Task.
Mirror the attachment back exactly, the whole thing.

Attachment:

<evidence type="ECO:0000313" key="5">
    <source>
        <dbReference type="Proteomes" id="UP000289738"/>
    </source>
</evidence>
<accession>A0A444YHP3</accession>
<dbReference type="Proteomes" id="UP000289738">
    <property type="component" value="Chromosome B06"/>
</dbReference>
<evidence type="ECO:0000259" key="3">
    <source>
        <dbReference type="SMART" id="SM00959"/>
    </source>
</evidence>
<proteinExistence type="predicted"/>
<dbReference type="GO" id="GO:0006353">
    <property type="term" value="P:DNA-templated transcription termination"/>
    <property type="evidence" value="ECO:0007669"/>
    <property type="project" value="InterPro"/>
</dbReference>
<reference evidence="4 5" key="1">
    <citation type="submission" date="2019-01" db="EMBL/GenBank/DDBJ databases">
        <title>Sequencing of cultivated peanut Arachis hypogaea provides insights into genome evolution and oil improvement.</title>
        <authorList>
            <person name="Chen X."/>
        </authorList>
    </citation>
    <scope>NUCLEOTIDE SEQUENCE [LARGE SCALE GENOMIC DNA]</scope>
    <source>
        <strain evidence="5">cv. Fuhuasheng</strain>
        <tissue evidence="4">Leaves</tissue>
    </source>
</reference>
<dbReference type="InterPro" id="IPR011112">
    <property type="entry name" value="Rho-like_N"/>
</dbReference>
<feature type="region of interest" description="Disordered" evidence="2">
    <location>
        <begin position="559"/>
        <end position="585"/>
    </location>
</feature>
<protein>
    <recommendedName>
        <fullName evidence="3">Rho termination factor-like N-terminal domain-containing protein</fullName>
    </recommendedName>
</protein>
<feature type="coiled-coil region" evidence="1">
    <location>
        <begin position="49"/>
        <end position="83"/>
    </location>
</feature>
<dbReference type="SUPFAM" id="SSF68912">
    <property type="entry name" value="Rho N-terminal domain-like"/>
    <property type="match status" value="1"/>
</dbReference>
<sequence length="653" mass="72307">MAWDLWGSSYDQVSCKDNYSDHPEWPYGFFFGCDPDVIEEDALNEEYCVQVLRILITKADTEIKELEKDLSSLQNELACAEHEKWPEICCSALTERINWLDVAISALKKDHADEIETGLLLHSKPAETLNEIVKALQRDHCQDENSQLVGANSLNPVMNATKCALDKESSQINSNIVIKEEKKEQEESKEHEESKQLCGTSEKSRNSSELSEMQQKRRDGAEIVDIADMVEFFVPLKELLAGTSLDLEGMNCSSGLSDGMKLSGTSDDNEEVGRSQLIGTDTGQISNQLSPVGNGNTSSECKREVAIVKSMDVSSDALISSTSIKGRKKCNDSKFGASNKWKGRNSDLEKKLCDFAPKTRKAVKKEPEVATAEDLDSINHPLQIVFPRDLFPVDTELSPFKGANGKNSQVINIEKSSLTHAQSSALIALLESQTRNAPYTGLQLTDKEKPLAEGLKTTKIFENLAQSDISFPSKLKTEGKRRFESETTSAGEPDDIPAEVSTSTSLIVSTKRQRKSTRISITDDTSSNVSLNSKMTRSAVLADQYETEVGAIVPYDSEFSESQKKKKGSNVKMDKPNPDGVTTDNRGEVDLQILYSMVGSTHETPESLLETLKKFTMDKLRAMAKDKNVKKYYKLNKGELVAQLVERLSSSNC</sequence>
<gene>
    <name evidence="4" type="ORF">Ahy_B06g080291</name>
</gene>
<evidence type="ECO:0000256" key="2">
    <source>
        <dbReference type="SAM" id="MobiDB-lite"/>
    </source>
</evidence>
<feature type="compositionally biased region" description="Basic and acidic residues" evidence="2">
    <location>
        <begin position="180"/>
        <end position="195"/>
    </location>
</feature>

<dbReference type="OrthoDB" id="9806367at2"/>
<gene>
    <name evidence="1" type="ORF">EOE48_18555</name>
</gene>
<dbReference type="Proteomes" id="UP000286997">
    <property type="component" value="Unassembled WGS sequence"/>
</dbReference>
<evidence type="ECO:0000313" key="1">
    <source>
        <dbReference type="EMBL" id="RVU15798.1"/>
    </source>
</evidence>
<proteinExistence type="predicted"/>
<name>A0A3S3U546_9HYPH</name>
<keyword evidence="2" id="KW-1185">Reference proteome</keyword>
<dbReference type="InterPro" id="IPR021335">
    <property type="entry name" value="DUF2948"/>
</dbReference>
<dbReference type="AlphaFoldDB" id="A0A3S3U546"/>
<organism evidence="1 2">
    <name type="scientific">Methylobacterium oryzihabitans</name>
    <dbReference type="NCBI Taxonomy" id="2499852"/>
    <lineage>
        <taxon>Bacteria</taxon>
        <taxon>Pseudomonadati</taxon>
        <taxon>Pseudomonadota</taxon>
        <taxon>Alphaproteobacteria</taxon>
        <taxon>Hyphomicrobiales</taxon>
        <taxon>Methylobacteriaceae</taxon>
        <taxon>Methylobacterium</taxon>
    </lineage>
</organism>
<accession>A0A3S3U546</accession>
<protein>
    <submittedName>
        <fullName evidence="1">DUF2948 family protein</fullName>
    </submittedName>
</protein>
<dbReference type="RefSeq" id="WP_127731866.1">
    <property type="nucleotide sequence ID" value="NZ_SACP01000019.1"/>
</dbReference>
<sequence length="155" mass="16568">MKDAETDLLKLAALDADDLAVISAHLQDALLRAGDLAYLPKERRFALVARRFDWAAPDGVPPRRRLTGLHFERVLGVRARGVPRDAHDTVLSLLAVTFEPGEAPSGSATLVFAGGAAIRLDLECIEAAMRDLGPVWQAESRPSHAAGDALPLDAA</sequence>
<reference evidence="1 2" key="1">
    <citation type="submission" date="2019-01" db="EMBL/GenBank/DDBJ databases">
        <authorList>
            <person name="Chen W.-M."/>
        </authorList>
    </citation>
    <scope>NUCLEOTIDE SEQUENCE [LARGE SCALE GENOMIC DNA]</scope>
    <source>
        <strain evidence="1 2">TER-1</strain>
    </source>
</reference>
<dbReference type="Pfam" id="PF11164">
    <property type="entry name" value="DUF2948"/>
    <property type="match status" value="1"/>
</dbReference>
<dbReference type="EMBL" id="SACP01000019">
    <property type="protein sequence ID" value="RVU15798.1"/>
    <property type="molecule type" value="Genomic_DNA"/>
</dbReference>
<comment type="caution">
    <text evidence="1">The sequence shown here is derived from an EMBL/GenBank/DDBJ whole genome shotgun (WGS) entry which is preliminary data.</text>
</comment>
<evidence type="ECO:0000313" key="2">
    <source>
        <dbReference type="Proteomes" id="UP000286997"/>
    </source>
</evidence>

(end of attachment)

<evidence type="ECO:0000313" key="5">
    <source>
        <dbReference type="Proteomes" id="UP000289738"/>
    </source>
</evidence>
<accession>A0A444YHP3</accession>
<dbReference type="Proteomes" id="UP000289738">
    <property type="component" value="Chromosome B06"/>
</dbReference>
<evidence type="ECO:0000259" key="3">
    <source>
        <dbReference type="SMART" id="SM00959"/>
    </source>
</evidence>
<proteinExistence type="predicted"/>
<dbReference type="GO" id="GO:0006353">
    <property type="term" value="P:DNA-templated transcription termination"/>
    <property type="evidence" value="ECO:0007669"/>
    <property type="project" value="InterPro"/>
</dbReference>
<reference evidence="4 5" key="1">
    <citation type="submission" date="2019-01" db="EMBL/GenBank/DDBJ databases">
        <title>Sequencing of cultivated peanut Arachis hypogaea provides insights into genome evolution and oil improvement.</title>
        <authorList>
            <person name="Chen X."/>
        </authorList>
    </citation>
    <scope>NUCLEOTIDE SEQUENCE [LARGE SCALE GENOMIC DNA]</scope>
    <source>
        <strain evidence="5">cv. Fuhuasheng</strain>
        <tissue evidence="4">Leaves</tissue>
    </source>
</reference>
<dbReference type="InterPro" id="IPR011112">
    <property type="entry name" value="Rho-like_N"/>
</dbReference>
<feature type="region of interest" description="Disordered" evidence="2">
    <location>
        <begin position="559"/>
        <end position="585"/>
    </location>
</feature>
<protein>
    <recommendedName>
        <fullName evidence="3">Rho termination factor-like N-terminal domain-containing protein</fullName>
    </recommendedName>
</protein>
<feature type="coiled-coil region" evidence="1">
    <location>
        <begin position="49"/>
        <end position="83"/>
    </location>
</feature>
<dbReference type="SUPFAM" id="SSF68912">
    <property type="entry name" value="Rho N-terminal domain-like"/>
    <property type="match status" value="1"/>
</dbReference>
<sequence length="653" mass="72307">MAWDLWGSSYDQVSCKDNYSDHPEWPYGFFFGCDPDVIEEDALNEEYCVQVLRILITKADTEIKELEKDLSSLQNELACAEHEKWPEICCSALTERINWLDVAISALKKDHADEIETGLLLHSKPAETLNEIVKALQRDHCQDENSQLVGANSLNPVMNATKCALDKESSQINSNIVIKEEKKEQEESKEHEESKQLCGTSEKSRNSSELSEMQQKRRDGAEIVDIADMVEFFVPLKELLAGTSLDLEGMNCSSGLSDGMKLSGTSDDNEEVGRSQLIGTDTGQISNQLSPVGNGNTSSECKREVAIVKSMDVSSDALISSTSIKGRKKCNDSKFGASNKWKGRNSDLEKKLCDFAPKTRKAVKKEPEVATAEDLDSINHPLQIVFPRDLFPVDTELSPFKGANGKNSQVINIEKSSLTHAQSSALIALLESQTRNAPYTGLQLTDKEKPLAEGLKTTKIFENLAQSDISFPSKLKTEGKRRFESETTSAGEPDDIPAEVSTSTSLIVSTKRQRKSTRISITDDTSSNVSLNSKMTRSAVLADQYETEVGAIVPYDSEFSESQKKKKGSNVKMDKPNPDGVTTDNRGEVDLQILYSMVGSTHETPESLLETLKKFTMDKLRAMAKDKNVKKYYKLNKGELVAQLVERLSSSNC</sequence>
<gene>
    <name evidence="4" type="ORF">Ahy_B06g080291</name>
</gene>
<evidence type="ECO:0000256" key="2">
    <source>
        <dbReference type="SAM" id="MobiDB-lite"/>
    </source>
</evidence>
<feature type="compositionally biased region" description="Basic and acidic residues" evidence="2">
    <location>
        <begin position="180"/>
        <end position="195"/>
    </location>
</feature>

<dbReference type="OrthoDB" id="9806367at2"/>
<gene>
    <name evidence="1" type="ORF">EOE48_18555</name>
</gene>
<dbReference type="Proteomes" id="UP000286997">
    <property type="component" value="Unassembled WGS sequence"/>
</dbReference>
<evidence type="ECO:0000313" key="1">
    <source>
        <dbReference type="EMBL" id="RVU15798.1"/>
    </source>
</evidence>
<proteinExistence type="predicted"/>
<name>A0A3S3U546_9HYPH</name>
<keyword evidence="2" id="KW-1185">Reference proteome</keyword>
<dbReference type="InterPro" id="IPR021335">
    <property type="entry name" value="DUF2948"/>
</dbReference>
<dbReference type="AlphaFoldDB" id="A0A3S3U546"/>
<organism evidence="1 2">
    <name type="scientific">Methylobacterium oryzihabitans</name>
    <dbReference type="NCBI Taxonomy" id="2499852"/>
    <lineage>
        <taxon>Bacteria</taxon>
        <taxon>Pseudomonadati</taxon>
        <taxon>Pseudomonadota</taxon>
        <taxon>Alphaproteobacteria</taxon>
        <taxon>Hyphomicrobiales</taxon>
        <taxon>Methylobacteriaceae</taxon>
        <taxon>Methylobacterium</taxon>
    </lineage>
</organism>
<accession>A0A3S3U546</accession>
<protein>
    <submittedName>
        <fullName evidence="1">DUF2948 family protein</fullName>
    </submittedName>
</protein>
<dbReference type="RefSeq" id="WP_127731866.1">
    <property type="nucleotide sequence ID" value="NZ_SACP01000019.1"/>
</dbReference>
<sequence length="155" mass="16568">MKDAETDLLKLAALDADDLAVISAHLQDALLRAGDLAYLPKERRFALVARRFDWAAPDGVPPRRRLTGLHFERVLGVRARGVPRDAHDTVLSLLAVTFEPGEAPSGSATLVFAGGAAIRLDLECIEAAMRDLGPVWQAESRPSHAAGDALPLDAA</sequence>
<reference evidence="1 2" key="1">
    <citation type="submission" date="2019-01" db="EMBL/GenBank/DDBJ databases">
        <authorList>
            <person name="Chen W.-M."/>
        </authorList>
    </citation>
    <scope>NUCLEOTIDE SEQUENCE [LARGE SCALE GENOMIC DNA]</scope>
    <source>
        <strain evidence="1 2">TER-1</strain>
    </source>
</reference>
<dbReference type="Pfam" id="PF11164">
    <property type="entry name" value="DUF2948"/>
    <property type="match status" value="1"/>
</dbReference>
<dbReference type="EMBL" id="SACP01000019">
    <property type="protein sequence ID" value="RVU15798.1"/>
    <property type="molecule type" value="Genomic_DNA"/>
</dbReference>
<comment type="caution">
    <text evidence="1">The sequence shown here is derived from an EMBL/GenBank/DDBJ whole genome shotgun (WGS) entry which is preliminary data.</text>
</comment>
<evidence type="ECO:0000313" key="2">
    <source>
        <dbReference type="Proteomes" id="UP000286997"/>
    </source>
</evidence>